Starting with the reach block, you can see clear dominance from Becton. The entire offensive line steps to their right and with such a massive player sealing off the backside, it actually creates an opening for the running back to bend to the weak-side. In the process, the H-back does a great job sealing off the linebacker. Altogether, this leads to a fairly big gain.

Moving onto his ability to climb to the second level, it’s certainly a work in progress. As you’ll see on the play above, Becton gets too eager and lets the linebacker get right around him. In the process, you can see how rushes through and gets too far upfield. This forces him to retract his steps and ultimately lose the rep as the running back has nowhere else to go.

Final thoughts 

If you’re looking for an offensive lineman to literally move defenders off your screen, then look no further. As you’ve seen, Becton has some serious strength behind his hands. He shows proper leg drive to take players downfield and drive them into the dirt. This type of ability to finish isn’t always taught and it’s not something that comes easy for an offensive lineman. It’s different for Becton.

After watching five games, Becton earned a first round grade on my board and even though I was hesitant due to his size, it’s clear he has pretty good control to handle his own against all types of pass rushers. Beyond just that, his footwork isn’t bad. It’s not great and he didn’t do a ton of vertical pass sets at Louisville but with his wingspan and grip strength, he’s going to control plenty of edge rushers.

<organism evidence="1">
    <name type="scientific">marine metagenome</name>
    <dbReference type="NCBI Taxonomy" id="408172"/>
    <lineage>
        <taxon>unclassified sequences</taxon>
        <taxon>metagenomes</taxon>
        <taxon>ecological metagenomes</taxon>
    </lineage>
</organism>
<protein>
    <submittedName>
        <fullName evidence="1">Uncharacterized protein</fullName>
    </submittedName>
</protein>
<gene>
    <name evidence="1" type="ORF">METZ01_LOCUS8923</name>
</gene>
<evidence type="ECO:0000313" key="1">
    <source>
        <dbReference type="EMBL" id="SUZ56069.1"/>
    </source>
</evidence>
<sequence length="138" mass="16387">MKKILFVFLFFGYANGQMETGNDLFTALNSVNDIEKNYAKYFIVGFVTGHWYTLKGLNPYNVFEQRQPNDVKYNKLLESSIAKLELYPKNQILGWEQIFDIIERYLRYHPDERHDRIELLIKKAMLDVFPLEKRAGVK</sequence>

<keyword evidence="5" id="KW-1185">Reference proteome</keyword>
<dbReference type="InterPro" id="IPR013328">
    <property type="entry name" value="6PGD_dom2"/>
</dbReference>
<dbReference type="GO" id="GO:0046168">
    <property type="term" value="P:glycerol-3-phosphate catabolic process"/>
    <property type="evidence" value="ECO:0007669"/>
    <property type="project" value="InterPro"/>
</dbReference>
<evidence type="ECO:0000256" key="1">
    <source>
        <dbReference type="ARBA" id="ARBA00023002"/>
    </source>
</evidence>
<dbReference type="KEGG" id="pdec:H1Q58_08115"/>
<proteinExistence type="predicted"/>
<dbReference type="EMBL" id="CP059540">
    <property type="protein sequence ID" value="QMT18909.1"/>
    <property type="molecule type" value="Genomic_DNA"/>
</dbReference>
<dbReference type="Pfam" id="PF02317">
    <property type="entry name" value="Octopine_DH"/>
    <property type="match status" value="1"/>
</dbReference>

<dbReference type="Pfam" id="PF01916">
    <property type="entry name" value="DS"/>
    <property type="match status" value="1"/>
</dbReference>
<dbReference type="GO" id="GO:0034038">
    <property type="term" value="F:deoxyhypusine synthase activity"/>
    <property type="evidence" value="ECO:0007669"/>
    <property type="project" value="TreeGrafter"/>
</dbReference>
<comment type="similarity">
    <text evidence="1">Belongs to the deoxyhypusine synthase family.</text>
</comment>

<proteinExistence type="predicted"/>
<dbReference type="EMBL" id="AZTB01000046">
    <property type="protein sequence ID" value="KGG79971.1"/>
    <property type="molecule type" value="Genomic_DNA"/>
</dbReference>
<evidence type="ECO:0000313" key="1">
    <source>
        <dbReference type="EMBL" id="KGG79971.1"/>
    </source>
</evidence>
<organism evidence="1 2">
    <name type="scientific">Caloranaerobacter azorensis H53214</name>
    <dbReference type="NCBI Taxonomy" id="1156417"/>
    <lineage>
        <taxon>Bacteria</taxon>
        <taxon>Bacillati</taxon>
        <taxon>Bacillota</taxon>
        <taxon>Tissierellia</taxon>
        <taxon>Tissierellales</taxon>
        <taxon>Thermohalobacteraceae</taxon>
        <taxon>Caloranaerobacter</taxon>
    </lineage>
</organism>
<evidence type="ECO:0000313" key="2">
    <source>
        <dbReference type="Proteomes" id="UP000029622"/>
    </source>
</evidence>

When approaching the second level, he’ll have to become more consistent but overall. Becton is a player that could come in and start right away. There’s a chance he ends up being the first offensive tackle off the board but he looks more like the fourth or fifth best offensive tackle in the 2020 NFL Draft. Regardless of his ranking, he should be a first round pick by the time we get to April!

National Scout for Cover 1. Host of Cover 1 | The NFL Draft Podcast. NFL Draft Enthusiast. X's and O's. Heard on ESPN Radio, FOX Sports Radio and CBS Sports Radio.